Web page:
Kalman Filters and Dynamic Bayesian Networks

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Nov 7, 2013 (3 years and 9 months ago)

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Kalman

Filters and

Dynamic Bayesian Networks

Markoviana

Reading Group

Srinivas

Vadrevu

Arizona State University

Source 1

2

Introduction to Kalman Filters

CEE 6430: Probabilistic Methods
in Hydroscienecs

Fall 2008

Acknowledgements: Numerous sources on WWW,
book, papers

Source 2

Markoviana Reading Group: Week3

Outline

Introduction

Gaussian Distribution


Introduction


Examples (Linear and Multivariate)

Kalman Filters


General Properties


Updating Gaussian Distributions


One
-
dimensional Example


Notes about general case


Applicability of Kalman Filtering

Dynamic Bayesian Networks (DBNs)


Introduction


DBNs and HMMs


DBNs and HMMs


Constructing DBNs

4

A

䡹摲d


䕸慭灬p

Suppose you have a hydrologic model that predicts river
water level every hour (using the usual inputs).

You know that your model is not perfect and you don’t
trust it 100%. So you want to send someone to check
the river level in person.

However, the river level can only be checked once a day
around noon and not every hour.

Furthermore, the person who measures the river level
can not be trusted 100% either.

So how do you combine both outputs of river level (from
model and from measurement) so that you get a ‘fused’
and better estimate?


Kalman filtering


5

Graphically speaking

6

What is a Filter by the way?

Other applications of Kalman
Filtering (or Filtering in general):

1)
Your Car GPS (predict and
update location)

2)
Surface to Air Missile (hitting
the target)

3)
Ship or Rocket navigation
(Appollo 11 used some sort of
filtering to make sure it didn’t
miss the Moon!)

7

The Problem in General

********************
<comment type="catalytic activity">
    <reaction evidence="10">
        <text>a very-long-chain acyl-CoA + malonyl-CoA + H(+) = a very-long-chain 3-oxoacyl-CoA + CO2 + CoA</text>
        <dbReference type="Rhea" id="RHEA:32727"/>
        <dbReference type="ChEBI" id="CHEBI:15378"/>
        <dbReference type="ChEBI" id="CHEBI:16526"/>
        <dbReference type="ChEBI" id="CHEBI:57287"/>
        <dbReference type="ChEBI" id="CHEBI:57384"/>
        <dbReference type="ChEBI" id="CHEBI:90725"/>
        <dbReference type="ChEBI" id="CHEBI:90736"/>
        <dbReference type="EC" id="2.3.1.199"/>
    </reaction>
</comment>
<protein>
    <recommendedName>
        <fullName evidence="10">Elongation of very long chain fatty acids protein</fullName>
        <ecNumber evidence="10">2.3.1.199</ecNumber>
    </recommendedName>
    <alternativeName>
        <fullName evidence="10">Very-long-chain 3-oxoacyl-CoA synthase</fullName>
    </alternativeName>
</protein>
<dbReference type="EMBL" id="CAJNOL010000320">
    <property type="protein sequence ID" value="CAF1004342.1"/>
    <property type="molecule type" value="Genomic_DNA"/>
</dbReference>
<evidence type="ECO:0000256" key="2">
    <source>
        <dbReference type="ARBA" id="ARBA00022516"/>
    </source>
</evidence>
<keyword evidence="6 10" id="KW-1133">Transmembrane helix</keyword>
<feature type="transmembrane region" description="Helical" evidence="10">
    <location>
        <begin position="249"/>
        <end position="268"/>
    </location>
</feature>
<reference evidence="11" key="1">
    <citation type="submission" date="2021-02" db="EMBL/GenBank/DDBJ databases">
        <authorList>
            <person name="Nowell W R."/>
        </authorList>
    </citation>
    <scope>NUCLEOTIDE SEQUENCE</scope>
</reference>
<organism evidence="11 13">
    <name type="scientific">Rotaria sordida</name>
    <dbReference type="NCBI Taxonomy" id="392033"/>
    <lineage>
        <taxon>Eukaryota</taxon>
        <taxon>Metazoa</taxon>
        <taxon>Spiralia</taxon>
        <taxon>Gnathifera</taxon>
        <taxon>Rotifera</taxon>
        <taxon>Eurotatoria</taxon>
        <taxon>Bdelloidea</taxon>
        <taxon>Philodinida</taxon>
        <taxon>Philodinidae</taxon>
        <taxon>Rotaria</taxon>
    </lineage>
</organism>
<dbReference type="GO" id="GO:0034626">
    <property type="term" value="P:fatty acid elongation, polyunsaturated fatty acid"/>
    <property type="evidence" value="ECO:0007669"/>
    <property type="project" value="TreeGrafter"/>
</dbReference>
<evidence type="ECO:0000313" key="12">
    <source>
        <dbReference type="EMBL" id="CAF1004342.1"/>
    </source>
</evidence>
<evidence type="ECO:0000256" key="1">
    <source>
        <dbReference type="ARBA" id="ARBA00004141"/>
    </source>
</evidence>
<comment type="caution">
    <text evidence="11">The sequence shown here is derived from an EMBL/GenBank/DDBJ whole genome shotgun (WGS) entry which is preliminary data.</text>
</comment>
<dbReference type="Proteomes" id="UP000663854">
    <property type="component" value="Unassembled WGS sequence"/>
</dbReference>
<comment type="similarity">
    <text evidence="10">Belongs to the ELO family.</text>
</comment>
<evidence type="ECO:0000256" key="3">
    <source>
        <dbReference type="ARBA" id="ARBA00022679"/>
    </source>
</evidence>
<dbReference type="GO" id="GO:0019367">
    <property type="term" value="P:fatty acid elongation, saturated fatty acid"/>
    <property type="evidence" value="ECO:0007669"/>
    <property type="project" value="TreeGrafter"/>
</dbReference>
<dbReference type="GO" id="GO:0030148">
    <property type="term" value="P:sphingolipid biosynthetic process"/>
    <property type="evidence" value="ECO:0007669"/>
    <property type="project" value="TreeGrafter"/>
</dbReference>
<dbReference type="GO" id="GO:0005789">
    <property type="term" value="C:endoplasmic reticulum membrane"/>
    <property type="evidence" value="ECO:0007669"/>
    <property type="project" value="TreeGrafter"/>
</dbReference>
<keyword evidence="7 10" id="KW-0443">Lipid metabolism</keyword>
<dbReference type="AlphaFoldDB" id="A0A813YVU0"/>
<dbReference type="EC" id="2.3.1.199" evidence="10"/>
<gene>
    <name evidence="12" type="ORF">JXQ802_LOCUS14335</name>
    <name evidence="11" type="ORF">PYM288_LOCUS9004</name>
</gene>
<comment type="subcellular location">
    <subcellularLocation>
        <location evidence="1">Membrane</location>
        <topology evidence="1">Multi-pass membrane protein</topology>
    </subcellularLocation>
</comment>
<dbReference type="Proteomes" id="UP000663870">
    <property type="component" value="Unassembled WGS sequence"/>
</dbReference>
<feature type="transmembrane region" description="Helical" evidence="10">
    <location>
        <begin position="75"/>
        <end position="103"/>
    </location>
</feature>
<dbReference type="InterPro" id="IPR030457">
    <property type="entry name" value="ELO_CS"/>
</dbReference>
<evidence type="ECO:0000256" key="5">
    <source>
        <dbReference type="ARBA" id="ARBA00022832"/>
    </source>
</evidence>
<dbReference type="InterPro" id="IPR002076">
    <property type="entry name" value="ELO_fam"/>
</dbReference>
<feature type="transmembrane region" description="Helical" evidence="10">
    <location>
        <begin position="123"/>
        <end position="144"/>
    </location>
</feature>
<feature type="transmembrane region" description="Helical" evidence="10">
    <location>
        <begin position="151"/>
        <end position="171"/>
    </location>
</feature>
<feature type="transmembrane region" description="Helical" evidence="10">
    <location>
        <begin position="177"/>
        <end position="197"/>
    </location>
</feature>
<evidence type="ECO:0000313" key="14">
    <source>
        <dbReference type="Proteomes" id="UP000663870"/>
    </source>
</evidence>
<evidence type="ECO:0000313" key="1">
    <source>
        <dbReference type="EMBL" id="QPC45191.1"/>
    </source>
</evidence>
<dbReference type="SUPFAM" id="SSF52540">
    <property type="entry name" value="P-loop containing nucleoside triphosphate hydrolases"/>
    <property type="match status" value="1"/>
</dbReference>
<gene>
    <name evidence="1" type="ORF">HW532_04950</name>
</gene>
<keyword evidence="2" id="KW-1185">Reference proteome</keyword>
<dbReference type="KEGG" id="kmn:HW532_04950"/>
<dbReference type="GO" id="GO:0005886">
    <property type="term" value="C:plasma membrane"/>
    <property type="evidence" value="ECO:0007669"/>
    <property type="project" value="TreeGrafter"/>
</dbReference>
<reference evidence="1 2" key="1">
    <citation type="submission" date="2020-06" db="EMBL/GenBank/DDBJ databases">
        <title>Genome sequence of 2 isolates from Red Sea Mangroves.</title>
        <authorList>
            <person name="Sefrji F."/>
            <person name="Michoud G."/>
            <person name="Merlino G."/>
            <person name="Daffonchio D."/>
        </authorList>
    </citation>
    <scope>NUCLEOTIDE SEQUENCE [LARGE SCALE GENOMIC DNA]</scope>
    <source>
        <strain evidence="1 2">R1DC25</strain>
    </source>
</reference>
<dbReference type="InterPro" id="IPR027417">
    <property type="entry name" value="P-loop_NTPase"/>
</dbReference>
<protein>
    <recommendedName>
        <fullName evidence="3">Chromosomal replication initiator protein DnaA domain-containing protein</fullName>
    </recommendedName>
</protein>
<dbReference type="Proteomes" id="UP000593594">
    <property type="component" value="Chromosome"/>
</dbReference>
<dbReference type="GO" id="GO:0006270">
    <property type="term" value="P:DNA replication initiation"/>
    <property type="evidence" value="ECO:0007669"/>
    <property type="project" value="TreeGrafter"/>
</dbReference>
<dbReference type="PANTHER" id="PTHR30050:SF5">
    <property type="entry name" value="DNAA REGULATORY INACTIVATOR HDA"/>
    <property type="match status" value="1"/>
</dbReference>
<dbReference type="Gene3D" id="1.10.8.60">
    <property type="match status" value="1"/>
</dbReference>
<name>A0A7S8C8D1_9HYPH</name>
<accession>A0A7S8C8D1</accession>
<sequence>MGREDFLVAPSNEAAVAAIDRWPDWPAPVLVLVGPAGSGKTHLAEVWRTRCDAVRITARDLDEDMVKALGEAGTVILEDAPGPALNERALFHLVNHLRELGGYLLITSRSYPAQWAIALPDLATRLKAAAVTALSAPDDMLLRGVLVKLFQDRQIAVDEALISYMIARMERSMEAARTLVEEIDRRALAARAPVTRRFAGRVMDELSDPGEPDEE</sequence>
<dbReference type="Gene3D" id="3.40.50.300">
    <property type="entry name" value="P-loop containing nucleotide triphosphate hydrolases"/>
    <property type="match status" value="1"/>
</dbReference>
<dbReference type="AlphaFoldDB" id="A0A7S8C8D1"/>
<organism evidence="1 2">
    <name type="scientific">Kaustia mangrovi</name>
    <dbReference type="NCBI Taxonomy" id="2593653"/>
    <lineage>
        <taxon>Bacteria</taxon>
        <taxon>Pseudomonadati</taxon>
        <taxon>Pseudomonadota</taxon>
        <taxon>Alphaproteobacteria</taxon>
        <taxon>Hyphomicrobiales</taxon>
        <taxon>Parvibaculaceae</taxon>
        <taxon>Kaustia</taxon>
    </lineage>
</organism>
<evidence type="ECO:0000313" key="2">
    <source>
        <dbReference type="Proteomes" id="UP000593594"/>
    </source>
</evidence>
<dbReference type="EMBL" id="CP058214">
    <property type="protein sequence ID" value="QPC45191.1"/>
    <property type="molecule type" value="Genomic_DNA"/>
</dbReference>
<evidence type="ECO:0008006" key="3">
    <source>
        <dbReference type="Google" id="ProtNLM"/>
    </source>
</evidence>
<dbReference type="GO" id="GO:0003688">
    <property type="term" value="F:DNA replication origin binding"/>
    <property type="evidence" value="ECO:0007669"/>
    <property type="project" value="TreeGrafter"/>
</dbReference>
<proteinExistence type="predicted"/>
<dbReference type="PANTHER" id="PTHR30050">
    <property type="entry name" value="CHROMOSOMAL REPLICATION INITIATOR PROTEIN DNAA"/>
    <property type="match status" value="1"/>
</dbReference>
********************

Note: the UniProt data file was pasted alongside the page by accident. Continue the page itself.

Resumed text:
(let

猠来琠愠汩瑴汥潲攠瑥捨湩捡氩

System state cannot be measured directly

Need to estimate

optimally


from
measurements

Measuring
Devices

Estimator

Measurement

Error Sources

System State
(desired but not
known)

External
Controls

Observed
Measurements

Optimal
Estimate of
System State

System

Error Sources

System

Black Box

Sometimes the system
state and the
measurement may be two
different things (not like
river level example)

8

What is a Kalman Filter?

Recursive

data processing algorithm

Generates
optimal

estimate of desired quantities
given the set of measurements

Optimal?


For linear system and white Gaussian errors, Kalman
filter is

best


estimate based on all previous
measurements


For non
-
linear system optimality is

qualified


Recursive?


Doesn

t need to store all previous measurements
and reprocess all data each time step



9

Conceptual Overview

Simple example to motivate the workings
of the Kalman Filter

The essential equations you need to know
(Kalman Filtering for Dummies!)

Examples: Prediction and Correction

10

Conceptual Overview

Lost on the 1
-
dimensional line (imagine that you are
guessing your position by looking at the stars using
sextant)

Position


y(t)

Assume Gaussian distributed measurements

y

11

Conceptual Overview

0
10
20
30
40
50
60
70
80
90
100
0
0.02
0.04
0.06
0.08
0.1
0.12
0.14
0.16

Sextant Measurement at t
1
: Mean = z
1
and Variance =

z1


Optimal estimate of position is:
ŷ(t
1
) = z
1


Variance of error in estimate:

2
x

(t
1
) =

2
z1


Boat in same position
at time t
2

-

Predicted

position is z
1



State space


position

Measurement
-

position

Sextant is not
perfect

12

0
10
20
30
40
50
60
70
80
90
100
0
0.02
0.04
0.06
0.08
0.1
0.12
0.14
0.16
Conceptual Overview


So we have the prediction
ŷ
-
(t
2
)


GPS Measurement at t
2
: Mean = z
2
and Variance =

z2


Need to
correct

the prediction by Sextant due to measurement to
get
ŷ
(t
2
)


Closer to more trusted measurement


should we do linear
interpolation?



prediction ŷ
-
(t
2
)

State
(by looking
at the stars at t2)

Measurement
usign GPS z(t
2
)

13

0
10
20
30
40
50
60
70
80
90
100
0
0.02
0.04
0.06
0.08
0.1
0.12
0.14
0.16
Conceptual Overview


Corrected mean is the new optimal estimate of position (basically
you ha
ve

updated


the predicted position by Sextant using GPS


New variance is smaller than either of the previous two variances

measurement
z(t
2
)

corrected optimal
estimate ŷ(t
2
)

prediction ŷ
-
(t
2
)

Kalman filter helps
you fuse
measurement and
prediction on the
basis of how much
you trust each


(I would trust the
GPS more than the
sextant)

14

Conceptual Overview

(The Kalman Equations)

Lessons so far: